Kamis, 13 September 2012

How To Make Kids Love Practicing The Piano

There are a few simple steps you can take to help your child develop a passion for the piano. Hopefully, your child hasn't started piano yet and the slate is clean. If they have already started and you are looking for ways to infuse new energy into their playing, most of these ideas will work as well.

TEACHER
Choose the right piano teacher, one that has some horse-sense about kids and a winning way. Forget disciplinarians: the piano is too difficult if you don't love it. Pick a game show host, preferably with a great musical education. If the teacher is to be you, the parent, that in itself is a good choice, for a parent can be nurturing, patient and clever, too.

SONGS
In the beginning, restrict the repertoire to music that is familiar to the child. You'll have as much luck convincing a child to enjoy an unfamiliar piece of music as you would an unfamiliar food. Feed them what is familiar. You may have to search for the particular song, and grossly simplify it when you find it, but familiar songs are the single best way of capturing a young person's attention.

NAGGING
If you have done the two above things, there should be no need to ever nag your child to practice. If the teacher nags your child, and thus you, it is a misconception on the part of the teacher, who is moving at a pace too fast for the child, and using material that does not interest the child. It's like food: a child may not know exactly why they don't like broccoli, but they don't want any of it.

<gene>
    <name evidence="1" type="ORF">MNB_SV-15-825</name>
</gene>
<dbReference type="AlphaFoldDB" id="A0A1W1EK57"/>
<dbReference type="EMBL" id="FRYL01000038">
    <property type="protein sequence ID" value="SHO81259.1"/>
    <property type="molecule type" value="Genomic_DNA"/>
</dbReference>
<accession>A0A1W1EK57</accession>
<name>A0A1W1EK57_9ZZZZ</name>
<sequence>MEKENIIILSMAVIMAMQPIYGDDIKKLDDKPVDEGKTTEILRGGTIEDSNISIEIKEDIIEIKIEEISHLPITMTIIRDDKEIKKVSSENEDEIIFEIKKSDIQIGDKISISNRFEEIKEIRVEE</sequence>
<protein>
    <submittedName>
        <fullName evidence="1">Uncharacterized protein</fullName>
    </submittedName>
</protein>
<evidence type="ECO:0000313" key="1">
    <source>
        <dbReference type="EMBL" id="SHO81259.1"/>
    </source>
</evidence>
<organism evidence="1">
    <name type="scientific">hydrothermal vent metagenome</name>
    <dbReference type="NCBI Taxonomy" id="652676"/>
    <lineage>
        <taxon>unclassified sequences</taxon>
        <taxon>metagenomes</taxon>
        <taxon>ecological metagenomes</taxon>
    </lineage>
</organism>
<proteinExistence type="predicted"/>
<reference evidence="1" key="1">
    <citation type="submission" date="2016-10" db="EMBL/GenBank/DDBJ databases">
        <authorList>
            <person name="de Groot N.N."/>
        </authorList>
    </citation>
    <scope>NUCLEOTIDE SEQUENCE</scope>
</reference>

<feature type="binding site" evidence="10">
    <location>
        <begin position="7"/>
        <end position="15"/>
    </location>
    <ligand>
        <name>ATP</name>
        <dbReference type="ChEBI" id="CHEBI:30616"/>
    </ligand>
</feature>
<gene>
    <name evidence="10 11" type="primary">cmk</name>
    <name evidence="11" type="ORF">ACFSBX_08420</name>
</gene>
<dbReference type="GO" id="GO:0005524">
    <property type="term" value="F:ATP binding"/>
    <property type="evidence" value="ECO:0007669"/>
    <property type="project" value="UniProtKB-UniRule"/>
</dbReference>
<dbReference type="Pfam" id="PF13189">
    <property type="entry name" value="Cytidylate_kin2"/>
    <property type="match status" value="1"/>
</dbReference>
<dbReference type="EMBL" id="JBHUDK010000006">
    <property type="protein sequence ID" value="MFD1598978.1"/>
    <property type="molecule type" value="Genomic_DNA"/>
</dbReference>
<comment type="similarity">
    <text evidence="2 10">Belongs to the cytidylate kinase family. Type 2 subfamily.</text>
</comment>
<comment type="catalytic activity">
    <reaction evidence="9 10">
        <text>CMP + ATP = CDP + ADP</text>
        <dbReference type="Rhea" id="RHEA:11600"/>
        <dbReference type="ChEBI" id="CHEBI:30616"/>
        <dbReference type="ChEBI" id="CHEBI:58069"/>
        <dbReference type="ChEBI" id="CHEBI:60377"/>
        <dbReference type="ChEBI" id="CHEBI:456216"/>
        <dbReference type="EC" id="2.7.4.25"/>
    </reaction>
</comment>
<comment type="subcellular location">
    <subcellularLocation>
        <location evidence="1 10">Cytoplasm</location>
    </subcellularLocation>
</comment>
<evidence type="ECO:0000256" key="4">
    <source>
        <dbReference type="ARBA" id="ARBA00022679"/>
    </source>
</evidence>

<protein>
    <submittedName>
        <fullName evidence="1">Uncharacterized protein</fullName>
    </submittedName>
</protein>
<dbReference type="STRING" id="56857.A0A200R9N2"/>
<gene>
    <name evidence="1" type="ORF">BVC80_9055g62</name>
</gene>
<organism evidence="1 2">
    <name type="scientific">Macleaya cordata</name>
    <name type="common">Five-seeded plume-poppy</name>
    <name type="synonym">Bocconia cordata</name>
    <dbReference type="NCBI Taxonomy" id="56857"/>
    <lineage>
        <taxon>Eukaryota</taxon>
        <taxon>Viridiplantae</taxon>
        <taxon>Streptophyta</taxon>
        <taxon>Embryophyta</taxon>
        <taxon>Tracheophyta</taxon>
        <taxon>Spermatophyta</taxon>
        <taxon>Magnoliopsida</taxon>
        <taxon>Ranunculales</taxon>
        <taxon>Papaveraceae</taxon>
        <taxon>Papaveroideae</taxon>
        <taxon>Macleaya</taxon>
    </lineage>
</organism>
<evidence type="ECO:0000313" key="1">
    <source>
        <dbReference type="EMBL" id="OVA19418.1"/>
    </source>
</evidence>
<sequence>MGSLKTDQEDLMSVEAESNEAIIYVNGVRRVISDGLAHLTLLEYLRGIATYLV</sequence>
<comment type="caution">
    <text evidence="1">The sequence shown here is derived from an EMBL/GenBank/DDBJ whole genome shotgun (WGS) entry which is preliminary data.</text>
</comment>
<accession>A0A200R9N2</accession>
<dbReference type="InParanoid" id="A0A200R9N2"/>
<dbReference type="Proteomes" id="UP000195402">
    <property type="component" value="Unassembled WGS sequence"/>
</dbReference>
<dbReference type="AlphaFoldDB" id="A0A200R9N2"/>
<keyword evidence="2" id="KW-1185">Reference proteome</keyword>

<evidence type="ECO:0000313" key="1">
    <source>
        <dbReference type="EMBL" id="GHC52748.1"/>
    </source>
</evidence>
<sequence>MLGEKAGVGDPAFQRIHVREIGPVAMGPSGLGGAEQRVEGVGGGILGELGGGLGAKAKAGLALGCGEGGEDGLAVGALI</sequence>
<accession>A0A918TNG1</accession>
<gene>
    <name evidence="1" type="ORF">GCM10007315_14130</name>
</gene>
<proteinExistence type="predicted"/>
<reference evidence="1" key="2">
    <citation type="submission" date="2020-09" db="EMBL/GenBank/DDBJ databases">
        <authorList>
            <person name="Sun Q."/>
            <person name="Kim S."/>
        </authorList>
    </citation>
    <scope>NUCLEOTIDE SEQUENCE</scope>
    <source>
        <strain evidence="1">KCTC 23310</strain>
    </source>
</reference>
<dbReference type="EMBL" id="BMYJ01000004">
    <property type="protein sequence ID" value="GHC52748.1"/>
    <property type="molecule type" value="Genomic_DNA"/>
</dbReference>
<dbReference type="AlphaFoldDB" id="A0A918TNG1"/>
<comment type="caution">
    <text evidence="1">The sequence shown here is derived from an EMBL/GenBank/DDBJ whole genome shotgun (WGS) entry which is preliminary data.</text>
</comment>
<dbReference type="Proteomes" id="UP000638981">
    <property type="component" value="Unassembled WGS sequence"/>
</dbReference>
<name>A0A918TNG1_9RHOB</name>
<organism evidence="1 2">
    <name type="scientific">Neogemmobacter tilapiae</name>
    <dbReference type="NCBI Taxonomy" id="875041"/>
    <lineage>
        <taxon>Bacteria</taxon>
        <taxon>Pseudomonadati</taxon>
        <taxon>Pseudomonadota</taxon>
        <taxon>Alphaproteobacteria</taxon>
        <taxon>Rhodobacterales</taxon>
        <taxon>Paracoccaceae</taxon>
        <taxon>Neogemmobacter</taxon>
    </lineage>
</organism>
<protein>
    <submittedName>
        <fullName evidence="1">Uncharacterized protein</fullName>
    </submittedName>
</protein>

PRACTICING
Leave it up to the child. It is far better to let the child find their own way than impose a regime upon it. Treat the piano as a toy. You don't nag a child to play with a particular toy, do you? Let them develop a relationship with the piano outside of you and the teacher. This is very hard when you are paying for it, but with the right piano teacher and the right songs, you are better off in the long run.

YOU PLAY THE PIANO
Take an interest to the point where they see you tinkering with the piano. This will motivate them like nothing else. It will take you five minutes a day, in their presence.

Here's a link to a fun piano method that parent and child can easily begin together, using numbers instead of notes: http://www.pianoiseasy2.com

John Aschenbrenner is the author of the PIANO BY NUMBER piano method for kids. http://www.pianoiseasy.com

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